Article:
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Publication numberUS6271820 B1
Publication typeGrant
Application numberUS 09/080,164
Publication dateAug 7, 2001
Filing dateMay 15, 1998
Priority dateMay 20, 1997
Fee statusLapsed
Publication number080164, 09080164, US 6271820 B1, US 6271820B1, US-B1-6271820, US6271820 B1, US6271820B1
InventorsHarald Reinhart Bock, Paul Bonnett, Michael John Towler, Diana Cynthia Ulrich, Akira Tagawa
Original AssigneeHarald Reinhart Bock, Paul Bonnett, Michael John Towler, Diana Cynthia Ulrich, Akira Tagawa
Export CitationBiBTeX, EndNote, RefMan
External Links: USPTO, USPTO Assignment, Espacenet
Light modulating devices
US 6271820 B1
Abstract
A light modulating device comprises a plurality of data electrodes, a plurality of strobe electrodes, pixels at the intersections of the strobe and data electrodes, and addressing means for supplying data signals to the data electrodes in successive data selection periods and for supplying strobe signals to the strobe electrodes to set the transmission levels of the pixels in dependence on the data signals supplied to the pixels during each data selection period. Each pixel comprises a pair of subelements, and the addressing means is arranged to address the subelements of the pair by 1:3 spatial dither and to supply different strobe signals to each of the subelements during different bits of 1:1 spatial or temporal dither within the same data selection period. The transmission level of each subelement is determined by the data signal applied to the subelement in the data selection period in association with the strobe signal applied to the corresponding spatial or temporal dither bit.
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Claims(16)
What is claimed is:
1. A light modulating device comprising a plurality of data electrodes, a plurality of strobe electrodes, modulating elements at the intersections of the strobe and data electrodes, and addressing means for supplying data signals to the data electrodes in successive data selection periods and for supplying strobe signals to the strobe electrodes to set the transmission levels of the elements in dependence on the data signals supplied to the elements during each data selection period, wherein each element comprises a pair of subelements, and the addressing means is arranged to address the subelements of the pair by 1:3 spatial dither and to supply different strobe signals to each of the subelements during different bits of 1:1 spatial or temporal dither within the same data selection period, whereby the transmission level of each subelement is determined by the data signal applied to the subelement in the data selection period in association with the strobe signal applied to the corresponding spatial or temporal dither bit.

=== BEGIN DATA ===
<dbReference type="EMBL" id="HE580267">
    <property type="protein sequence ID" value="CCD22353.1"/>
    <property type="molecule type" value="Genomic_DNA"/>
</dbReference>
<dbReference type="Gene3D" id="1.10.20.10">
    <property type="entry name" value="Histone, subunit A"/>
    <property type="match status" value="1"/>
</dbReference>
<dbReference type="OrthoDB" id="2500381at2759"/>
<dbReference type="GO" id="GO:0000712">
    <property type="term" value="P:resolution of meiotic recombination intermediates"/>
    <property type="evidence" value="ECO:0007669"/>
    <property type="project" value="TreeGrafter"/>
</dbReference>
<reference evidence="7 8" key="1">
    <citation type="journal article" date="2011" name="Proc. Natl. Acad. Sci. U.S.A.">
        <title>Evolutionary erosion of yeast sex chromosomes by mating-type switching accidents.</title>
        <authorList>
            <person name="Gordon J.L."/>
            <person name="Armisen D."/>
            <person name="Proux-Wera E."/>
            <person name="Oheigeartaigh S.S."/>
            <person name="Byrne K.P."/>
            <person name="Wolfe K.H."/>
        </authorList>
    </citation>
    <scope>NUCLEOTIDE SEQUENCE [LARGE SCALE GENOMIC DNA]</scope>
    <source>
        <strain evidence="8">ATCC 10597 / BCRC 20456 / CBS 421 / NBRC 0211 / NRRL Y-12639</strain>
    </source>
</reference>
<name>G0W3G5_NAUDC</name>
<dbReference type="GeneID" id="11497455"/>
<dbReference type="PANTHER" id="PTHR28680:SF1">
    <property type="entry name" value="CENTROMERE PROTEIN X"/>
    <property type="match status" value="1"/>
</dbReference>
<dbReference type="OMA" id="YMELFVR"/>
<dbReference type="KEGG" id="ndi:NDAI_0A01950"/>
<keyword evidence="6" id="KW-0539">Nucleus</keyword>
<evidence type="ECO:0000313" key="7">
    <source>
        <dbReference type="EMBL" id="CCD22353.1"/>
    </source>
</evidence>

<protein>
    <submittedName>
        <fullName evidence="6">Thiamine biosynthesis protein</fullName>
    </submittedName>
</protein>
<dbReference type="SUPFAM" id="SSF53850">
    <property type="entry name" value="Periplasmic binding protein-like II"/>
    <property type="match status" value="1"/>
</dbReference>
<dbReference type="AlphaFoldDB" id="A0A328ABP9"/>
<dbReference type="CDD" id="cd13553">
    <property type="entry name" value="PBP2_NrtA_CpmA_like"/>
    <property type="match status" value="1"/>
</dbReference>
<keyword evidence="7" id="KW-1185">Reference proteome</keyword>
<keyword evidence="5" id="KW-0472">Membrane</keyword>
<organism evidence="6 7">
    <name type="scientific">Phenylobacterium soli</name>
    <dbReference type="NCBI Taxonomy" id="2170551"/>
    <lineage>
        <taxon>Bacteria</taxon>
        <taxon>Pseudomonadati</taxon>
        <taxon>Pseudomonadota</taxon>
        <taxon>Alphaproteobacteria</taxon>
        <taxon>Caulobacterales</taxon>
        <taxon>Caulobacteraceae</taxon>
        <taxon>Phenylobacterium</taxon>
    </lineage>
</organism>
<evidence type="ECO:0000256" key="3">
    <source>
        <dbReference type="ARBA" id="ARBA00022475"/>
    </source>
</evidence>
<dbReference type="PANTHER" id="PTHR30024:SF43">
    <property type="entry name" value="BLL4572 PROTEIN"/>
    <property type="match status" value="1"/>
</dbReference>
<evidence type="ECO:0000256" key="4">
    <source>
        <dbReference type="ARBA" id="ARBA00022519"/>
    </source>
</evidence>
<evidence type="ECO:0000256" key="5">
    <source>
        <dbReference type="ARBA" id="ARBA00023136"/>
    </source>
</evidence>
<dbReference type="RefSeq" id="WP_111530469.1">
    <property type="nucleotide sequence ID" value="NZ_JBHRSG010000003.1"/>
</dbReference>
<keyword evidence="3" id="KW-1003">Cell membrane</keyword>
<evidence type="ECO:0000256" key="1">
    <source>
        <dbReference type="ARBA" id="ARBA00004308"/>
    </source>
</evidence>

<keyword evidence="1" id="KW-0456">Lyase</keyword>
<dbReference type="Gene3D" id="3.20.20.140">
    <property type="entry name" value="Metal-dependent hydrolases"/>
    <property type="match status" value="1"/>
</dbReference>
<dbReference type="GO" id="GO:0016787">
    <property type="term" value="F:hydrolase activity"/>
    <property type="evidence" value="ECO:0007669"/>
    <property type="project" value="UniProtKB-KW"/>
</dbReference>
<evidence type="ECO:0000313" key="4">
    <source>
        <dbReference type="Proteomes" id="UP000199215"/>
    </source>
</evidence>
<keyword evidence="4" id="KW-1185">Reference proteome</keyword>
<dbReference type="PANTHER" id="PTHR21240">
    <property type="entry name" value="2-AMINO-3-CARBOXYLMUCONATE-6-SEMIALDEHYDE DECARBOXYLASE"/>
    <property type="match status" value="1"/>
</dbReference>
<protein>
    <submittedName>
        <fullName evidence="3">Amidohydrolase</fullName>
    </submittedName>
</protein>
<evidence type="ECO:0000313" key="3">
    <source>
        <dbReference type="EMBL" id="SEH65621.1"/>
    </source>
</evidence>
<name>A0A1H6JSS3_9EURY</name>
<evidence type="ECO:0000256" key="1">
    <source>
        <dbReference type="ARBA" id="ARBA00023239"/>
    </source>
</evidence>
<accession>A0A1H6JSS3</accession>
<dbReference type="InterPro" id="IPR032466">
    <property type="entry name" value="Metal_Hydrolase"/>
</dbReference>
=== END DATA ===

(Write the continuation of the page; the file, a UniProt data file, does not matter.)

2. A light modulating device according to claim 1, wherein each of said different strobe signals is in the form of a strobe pulse which is preceded by a blanking pulse for presetting the subelements to a transmission level determined by the blanking pulse in advance of the application of data signals to the subelements.
3. A light modulating device according to claim 2, wherein said different strobe signals have blanking pulses of opposite polarity for presetting the subelements to different transmission levels within the same data selection period.
4. A light modulating device according to claim 1, wherein said different strobe signals are of opposite polarity.
5. A light modulating device according to claim 4, wherein said different strobe signals are of the same amplitude.
6. A light modulating device according to claim 1, wherein each of the data electrodes comprises two data subelectrodes for separately supplying data signals to the two subelements of each element in the same data selection period.
7. A light modulating device according to claim 1, wherein each of the strobe electrodes comprises two strobe subelectrodes for supplying said different strobe signals to different pairs of subelements of each element to apply spatial dither in the ratio 1:1 in the same data selection period.
8. A light modulating device according to claim 1, wherein the addressing means is arranged to supply said different strobe signals to the subelements of each element within different temporal subframes to apply temporal dither in the ratio 1:1 in the same data selection period.